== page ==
Ocimum and Trifolium sp. contain many antioxidant compounds which contribute to their intense antiradical activity [43,44] and could have potential human health benefits [21]. Due to the strong antioxidant capacity, basil acts as a protector to prevent heart diseases, reduce inflammation, lower the incidence of cancers and diabetes [40]. A very strong correlation was demonstrated between the some phenolic compounds and antioxidant capacity of medicinal plants [45,46]. Ocimum basilicum extracts possess a higher total phenolic acid content and greater antioxidant activity.
The aqueous extract of basil is a superoxide and hydroxyl radical scavenger [43,47]. The antioxidant capacity of this extract has been attributed to its polar phenolic compounds. The total phenolic content of water and ethanol extracts of basil was reported to be similar in the linoleic acid peroxidation (94.8% and 97.5%) [48]. Hinneburg et al. [49] reported that hydrodistilled extracts from basil had the highest antioxidant capacity in comparison with several herbs like laurel, parsley, juniper, aniseed, fennel, cumin, cardamom, and ginger, but not the greatest iron chelation ability [49]. Rosmarinic acid has been identified as the primary phenolic compound in basil leaves and stems [36]. Chicoric acid has also been identified in substantial quantities [36].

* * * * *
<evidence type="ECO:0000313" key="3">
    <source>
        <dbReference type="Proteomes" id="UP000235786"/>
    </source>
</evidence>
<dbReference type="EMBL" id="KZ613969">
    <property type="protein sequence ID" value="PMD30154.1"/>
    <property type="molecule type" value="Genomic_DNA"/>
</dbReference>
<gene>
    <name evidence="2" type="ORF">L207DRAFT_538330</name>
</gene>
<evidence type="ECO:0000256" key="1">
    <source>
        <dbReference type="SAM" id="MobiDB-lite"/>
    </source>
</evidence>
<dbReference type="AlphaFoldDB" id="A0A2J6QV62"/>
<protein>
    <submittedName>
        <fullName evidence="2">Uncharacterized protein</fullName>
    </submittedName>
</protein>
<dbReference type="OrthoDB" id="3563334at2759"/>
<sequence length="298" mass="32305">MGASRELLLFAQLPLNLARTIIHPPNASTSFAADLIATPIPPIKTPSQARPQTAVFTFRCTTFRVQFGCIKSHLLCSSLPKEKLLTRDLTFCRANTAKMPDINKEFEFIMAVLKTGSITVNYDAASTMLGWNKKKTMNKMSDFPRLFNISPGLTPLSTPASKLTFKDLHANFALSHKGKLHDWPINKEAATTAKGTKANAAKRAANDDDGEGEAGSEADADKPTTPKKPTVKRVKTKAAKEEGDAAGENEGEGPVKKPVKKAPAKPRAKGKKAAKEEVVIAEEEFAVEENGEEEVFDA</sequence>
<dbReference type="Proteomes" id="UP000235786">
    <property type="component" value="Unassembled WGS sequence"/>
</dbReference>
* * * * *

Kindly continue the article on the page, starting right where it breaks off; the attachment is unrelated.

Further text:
Extracts of Trifolium pratense are becoming increasingly popular, primarily for the treatment of menopausal symptoms [47,50,51]. Furthermore, phytoestrogens present in T. pratense are also effective antioxidants and may have tyrosine kinase inhibitory activity. The antioxidant properties of genistein and other phytoestrogens have been demonstrated in several models such as protection from phorbol ester-induced singlet oxygen or peroxide formation and particularly from UV-radiation-induced oxidative damage to DNA in vitro [52,53]. Dietary genistein has been shown during the in vivo experiments in mice to stimulate the endogenous antioxidants, SOD (superoxide dismutase), GSHP (glutathione peroxidase) and glutathione S-transferase, with the effects found mainly in small intestine and the skin [54,55,56]. Sanja Vlaisavljevic et al. [57] studied the antioxidant capacity of the extracts by using tests that are based on electron transfer (neutralization of DPPH radical), neutralization of free radical species (capacity of scavenging O2, OH and NO radicals) and the potential to inhibit lipid peroxidation [36,57,58].
The highest concentration of phenolic and flavonoid substances was found in methanol extract isolated from plants cultivated in vivo condition which displayed the highest reducing ABTS radical scavenging and chelating abilities [23]. However, the most effective scavenger of DPPH radical, superoxide anion and hydrogen peroxide, was the chloroform fraction of red clover grown in vivo. The current state of understanding the antioxidant actions of clover species is still mostly based on in vitro experimental systems [58,59].